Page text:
Lewis makes more noise in Houston

July 26th, 2020

His Minor League teammates used to call him "Showtime.” And folks at the Major League level are starting to see why.

proved he could hit the fastball on Friday when he crushed a 95 mph Justin Verlander heater for his first home run of the season. And when the Astros started feeding the Mariners rookie center fielder more offspeed offerings, he countered by bashing a Lance McCullers Jr. curve over the right-field fence Saturday at Minute Maid Park.

Lewis’ early heroics haven’t been enough to help Seattle snap a 12-game losing streak in Houston as it lost Saturday, 7-2, to fall to 0-2 in the opening series. But they have highlighted the Mariners’ youth movement that will mark this shortened season’s progress.

Lewis walked and struck out in his first two at-bats against McCullers, then took an 83 mph curve to the opposite field for a 358-foot homer into the right-field seats in the sixth inning. It wasn’t as visually impressive as his 438-foot blast over the train tracks high above the left-field fence off Verlander, but the maturation of being able to adjust to offspeed offerings and drive the ball the other way is another sign of Lewis’ quick growth.

“I was just sticking with the idea he was going to throw a lot of breaking balls, so you kind of stay back and let the ball get deep and try to go to right-center with it,” the 25-year-old said in an online interview from Houston. “I definitely wanted to hit a breaking ball hard, just to show that I could and for myself as well. It’s always good when I can do that.”

Lewis’ learning curve will be sped up if he shows he can handle curves and changeups and the variety of offspeed offerings that figure to come his way more frequently as teams start focusing on a youngster who already is filling the cleanup role for the youngest team in MLB.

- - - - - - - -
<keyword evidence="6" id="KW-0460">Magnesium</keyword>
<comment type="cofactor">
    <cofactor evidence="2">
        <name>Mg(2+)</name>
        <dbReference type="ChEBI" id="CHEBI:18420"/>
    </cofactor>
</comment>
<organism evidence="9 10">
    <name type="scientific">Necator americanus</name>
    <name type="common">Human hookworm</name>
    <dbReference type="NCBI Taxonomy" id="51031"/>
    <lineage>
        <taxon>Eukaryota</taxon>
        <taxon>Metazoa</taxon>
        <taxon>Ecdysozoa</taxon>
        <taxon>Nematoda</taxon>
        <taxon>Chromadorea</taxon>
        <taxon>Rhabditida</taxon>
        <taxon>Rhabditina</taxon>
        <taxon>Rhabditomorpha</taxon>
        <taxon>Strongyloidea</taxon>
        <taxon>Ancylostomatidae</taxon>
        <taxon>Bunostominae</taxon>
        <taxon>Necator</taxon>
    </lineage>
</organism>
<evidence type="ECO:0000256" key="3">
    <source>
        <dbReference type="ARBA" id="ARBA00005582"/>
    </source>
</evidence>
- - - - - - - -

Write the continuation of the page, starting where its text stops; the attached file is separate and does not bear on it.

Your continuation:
“Certainly we’ve seen Kyle have the ability to do that and he’s going to need to,” manager Scott Servais said. “The league is quickly going to see what kind of ability he has and how he can drive the ball to all fields. He’s in a really good spot, very comfortable. The quality of at-bats are really good with him right now.”

The 6-foot-4, 205-pound Lewis has flexed his muscles since his September callup from Double-A last season. He now has eight homers in his first 20 MLB games, making him one of 13 players since 1920 to manage that feat. The only Seattle player with more home runs in his initial 20 games was Alvin Davis, who hit nine in his first 20 in 1984 on the way to an American League Rookie of the Year season.

The low-key Lewis is taking his early success in stride, but understands it’s not always going to be this easy.

 “I’m just really proud of being able to make an impact and come up and have success,” he said. “Every day I lay my head down and just try to wake up and give it my best shot again.”

Since his Sept. 10 debut last year, Lewis’ eight home runs are tied for the most in MLB in that span and he appeared even more locked in from the moment he arrived at the Mariners’ Summer Camp after working hard to get bigger and stronger during the 3 1/2-month shutdown.

Going deep off Verlander and McCullers carries a little more weight than his intrasquad success earlier this month, but he’ll keep that in perspective as well.

“I have a lot of confidence coming in from having a great camp and everything,” Lewis said. “I’m just trying to carry that over into the season and not try to make it bigger than what it is. They’re proven pitchers, established pitchers, but they still have to pitch and I’m just going to try to do what I can do.”

Shortstop J.P. Crawford went 3-for-4 with two triples, but the Mariners didn’t have a lot else to crow about Saturday as they dropped to 1-20 against the Astros over the past two years. Taijuan Walker pitched well for three innings as he began his return from 2018 Tommy John surgery, but Houston scored four runs in the fourth and has now outscored Seattle 15-4 in the first two games of the season-opening four-game series.